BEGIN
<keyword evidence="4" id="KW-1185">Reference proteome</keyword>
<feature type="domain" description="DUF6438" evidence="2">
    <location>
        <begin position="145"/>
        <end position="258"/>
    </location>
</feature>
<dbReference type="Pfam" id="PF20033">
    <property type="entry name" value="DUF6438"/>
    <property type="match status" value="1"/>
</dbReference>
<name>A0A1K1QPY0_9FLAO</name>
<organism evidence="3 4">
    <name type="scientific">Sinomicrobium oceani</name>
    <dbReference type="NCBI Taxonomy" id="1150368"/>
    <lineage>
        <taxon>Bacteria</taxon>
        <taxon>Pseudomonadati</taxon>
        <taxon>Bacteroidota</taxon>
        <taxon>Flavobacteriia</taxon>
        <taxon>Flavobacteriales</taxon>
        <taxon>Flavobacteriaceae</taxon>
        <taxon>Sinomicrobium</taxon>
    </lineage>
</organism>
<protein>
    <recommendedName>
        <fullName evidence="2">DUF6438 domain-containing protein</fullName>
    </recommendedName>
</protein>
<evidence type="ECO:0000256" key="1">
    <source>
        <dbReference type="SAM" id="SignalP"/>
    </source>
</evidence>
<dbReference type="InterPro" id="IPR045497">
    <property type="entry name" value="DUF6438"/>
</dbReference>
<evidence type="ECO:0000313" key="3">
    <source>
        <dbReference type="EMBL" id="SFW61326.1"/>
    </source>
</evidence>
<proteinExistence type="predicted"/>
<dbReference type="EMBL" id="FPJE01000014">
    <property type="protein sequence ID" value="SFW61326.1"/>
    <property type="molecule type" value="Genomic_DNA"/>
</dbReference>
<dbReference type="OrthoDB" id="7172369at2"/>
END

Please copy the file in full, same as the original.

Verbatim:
<keyword evidence="4" id="KW-1185">Reference proteome</keyword>
<feature type="domain" description="DUF6438" evidence="2">
    <location>
        <begin position="145"/>
        <end position="258"/>
    </location>
</feature>
<dbReference type="Pfam" id="PF20033">
    <property type="entry name" value="DUF6438"/>
    <property type="match status" value="1"/>
</dbReference>
<name>A0A1K1QPY0_9FLAO</name>
<organism evidence="3 4">
    <name type="scientific">Sinomicrobium oceani</name>
    <dbReference type="NCBI Taxonomy" id="1150368"/>
    <lineage>
        <taxon>Bacteria</taxon>
        <taxon>Pseudomonadati</taxon>
        <taxon>Bacteroidota</taxon>
        <taxon>Flavobacteriia</taxon>
        <taxon>Flavobacteriales</taxon>
        <taxon>Flavobacteriaceae</taxon>
        <taxon>Sinomicrobium</taxon>
    </lineage>
</organism>
<protein>
    <recommendedName>
        <fullName evidence="2">DUF6438 domain-containing protein</fullName>
    </recommendedName>
</protein>
<evidence type="ECO:0000256" key="1">
    <source>
        <dbReference type="SAM" id="SignalP"/>
    </source>
</evidence>
<dbReference type="InterPro" id="IPR045497">
    <property type="entry name" value="DUF6438"/>
</dbReference>
<evidence type="ECO:0000313" key="3">
    <source>
        <dbReference type="EMBL" id="SFW61326.1"/>
    </source>
</evidence>
<proteinExistence type="predicted"/>
<dbReference type="EMBL" id="FPJE01000014">
    <property type="protein sequence ID" value="SFW61326.1"/>
    <property type="molecule type" value="Genomic_DNA"/>
</dbReference>
<dbReference type="OrthoDB" id="7172369at2"/>